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title = "Analysis of expression of prgX, a key negative regulator of the transfer of the Enterococcus faecalis pheromone-inducible plasmid pCF10",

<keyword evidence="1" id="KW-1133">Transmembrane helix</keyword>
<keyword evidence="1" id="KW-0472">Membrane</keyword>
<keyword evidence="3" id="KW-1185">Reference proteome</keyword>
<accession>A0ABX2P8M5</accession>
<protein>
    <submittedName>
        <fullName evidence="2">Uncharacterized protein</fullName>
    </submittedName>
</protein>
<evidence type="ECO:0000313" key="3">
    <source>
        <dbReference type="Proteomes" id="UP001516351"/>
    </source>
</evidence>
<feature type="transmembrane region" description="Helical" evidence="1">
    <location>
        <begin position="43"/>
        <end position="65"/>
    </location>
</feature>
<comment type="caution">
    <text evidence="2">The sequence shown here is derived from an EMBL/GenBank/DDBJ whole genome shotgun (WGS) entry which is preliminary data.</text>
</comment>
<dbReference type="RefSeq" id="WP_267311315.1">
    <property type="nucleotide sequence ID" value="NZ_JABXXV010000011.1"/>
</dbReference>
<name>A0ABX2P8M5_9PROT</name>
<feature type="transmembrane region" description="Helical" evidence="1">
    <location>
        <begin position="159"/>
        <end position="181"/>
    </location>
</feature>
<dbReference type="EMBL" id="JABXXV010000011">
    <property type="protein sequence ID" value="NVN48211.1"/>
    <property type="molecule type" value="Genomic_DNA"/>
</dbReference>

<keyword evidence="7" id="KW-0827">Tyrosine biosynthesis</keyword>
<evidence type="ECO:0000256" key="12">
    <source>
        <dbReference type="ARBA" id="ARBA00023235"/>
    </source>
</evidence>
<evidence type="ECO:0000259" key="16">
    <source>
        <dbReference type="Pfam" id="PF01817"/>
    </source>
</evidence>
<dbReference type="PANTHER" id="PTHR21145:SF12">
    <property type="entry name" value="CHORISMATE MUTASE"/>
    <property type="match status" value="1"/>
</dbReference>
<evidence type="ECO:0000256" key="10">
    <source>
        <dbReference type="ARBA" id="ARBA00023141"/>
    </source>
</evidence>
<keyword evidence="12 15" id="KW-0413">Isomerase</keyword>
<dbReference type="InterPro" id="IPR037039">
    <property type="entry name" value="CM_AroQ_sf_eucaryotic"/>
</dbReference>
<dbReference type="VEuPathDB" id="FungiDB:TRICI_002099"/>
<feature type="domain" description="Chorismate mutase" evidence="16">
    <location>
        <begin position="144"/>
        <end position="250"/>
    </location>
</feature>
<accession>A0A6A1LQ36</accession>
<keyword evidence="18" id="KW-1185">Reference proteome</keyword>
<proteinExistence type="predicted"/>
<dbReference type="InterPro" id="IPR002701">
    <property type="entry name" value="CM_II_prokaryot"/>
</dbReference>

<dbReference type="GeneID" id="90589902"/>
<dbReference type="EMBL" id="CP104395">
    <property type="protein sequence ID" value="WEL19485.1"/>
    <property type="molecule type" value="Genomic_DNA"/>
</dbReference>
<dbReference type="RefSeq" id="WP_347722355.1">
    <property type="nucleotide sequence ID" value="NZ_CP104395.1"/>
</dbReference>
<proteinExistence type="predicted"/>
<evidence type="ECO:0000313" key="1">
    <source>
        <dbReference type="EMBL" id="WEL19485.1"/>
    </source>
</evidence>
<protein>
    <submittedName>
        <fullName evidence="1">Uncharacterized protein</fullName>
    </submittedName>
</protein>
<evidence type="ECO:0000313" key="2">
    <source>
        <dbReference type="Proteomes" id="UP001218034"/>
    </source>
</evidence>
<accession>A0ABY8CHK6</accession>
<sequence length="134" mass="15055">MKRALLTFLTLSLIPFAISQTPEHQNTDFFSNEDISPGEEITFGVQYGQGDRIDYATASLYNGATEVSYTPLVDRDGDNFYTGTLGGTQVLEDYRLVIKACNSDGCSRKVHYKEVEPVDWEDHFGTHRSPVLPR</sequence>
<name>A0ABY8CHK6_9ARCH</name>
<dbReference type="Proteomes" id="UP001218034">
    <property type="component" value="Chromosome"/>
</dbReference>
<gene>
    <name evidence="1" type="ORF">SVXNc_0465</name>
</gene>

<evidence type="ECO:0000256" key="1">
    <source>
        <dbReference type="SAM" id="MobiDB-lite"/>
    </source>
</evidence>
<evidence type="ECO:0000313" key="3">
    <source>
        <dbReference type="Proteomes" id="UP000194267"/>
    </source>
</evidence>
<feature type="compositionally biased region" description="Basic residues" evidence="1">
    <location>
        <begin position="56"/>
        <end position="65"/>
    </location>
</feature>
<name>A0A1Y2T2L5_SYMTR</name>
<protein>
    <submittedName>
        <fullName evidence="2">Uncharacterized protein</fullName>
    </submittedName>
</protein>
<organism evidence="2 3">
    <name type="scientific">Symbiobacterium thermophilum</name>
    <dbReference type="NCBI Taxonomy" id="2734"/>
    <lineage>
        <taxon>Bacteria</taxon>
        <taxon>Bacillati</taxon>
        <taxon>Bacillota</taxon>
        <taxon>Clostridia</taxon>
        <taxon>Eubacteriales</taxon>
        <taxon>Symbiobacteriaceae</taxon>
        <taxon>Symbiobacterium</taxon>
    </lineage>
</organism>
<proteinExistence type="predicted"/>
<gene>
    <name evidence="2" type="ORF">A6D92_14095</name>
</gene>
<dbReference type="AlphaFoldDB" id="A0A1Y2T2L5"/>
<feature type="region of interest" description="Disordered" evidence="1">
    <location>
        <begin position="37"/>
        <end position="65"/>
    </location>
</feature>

abstract = "Conjugative transfer of pCF10, a plasmid found in Enterococcus faecalis, is induced by the peptide pheromone cCF10 and the donor-recipient aggregation is mediated by PrgB. Expression of prgB in pCF10 is negatively regulated by PrgX. The prgX gene is adjacent to prgQ which provides the promoter for prgB expression. The prgX and prgQ genes are transcribed in opposite directions. A deletion spanning nucleotides + 259 to +398 from the prgQ transcription initiation site abolished the prgX gene products at both RNA and protein levels. An RNA, named Qa, was found to be transcribed in the antisense direction in the prgQ region. The transcription start site and the promoter were found to be almost identical with those of the traD determinant in pAD1, another pheromone-responsive plasmid. The first inverted repeat sequence in prgQ, IRS1, was required for the full activity of the Qa promoter. Although the size of the major Qa RNA detected by Northern blot analysis was too short (ca 120 nt) to be an mRNA for PrgX protein, the transcription from the Qa promoter was shown to proceed through to prgX. Transcriptional fusion analyses showed that the transcription of prgX requires one or more trans elements. Moreover, deletion of prgX greatly reduced the level of the Qa RNA and abolished transcription of prgX. Although transcription initiation from the Qa promoter was not increased by PrgX, transcriptional readthrough to prgX was increased by the protein. Based on these data, we conclude that transcription of prgX is initiated from the Qa promoter in prgQ, and PrgX autoregulates its transcription either by mediating transcriptional readthrough or increasing mRNA stability. The PrgX protein, prgX RNA, and the Qa RNA were downregulated by cCF10 induction; however, prgX gene products were still detected for at least 40 minutes after induction. (C) 2000 Academic Press.",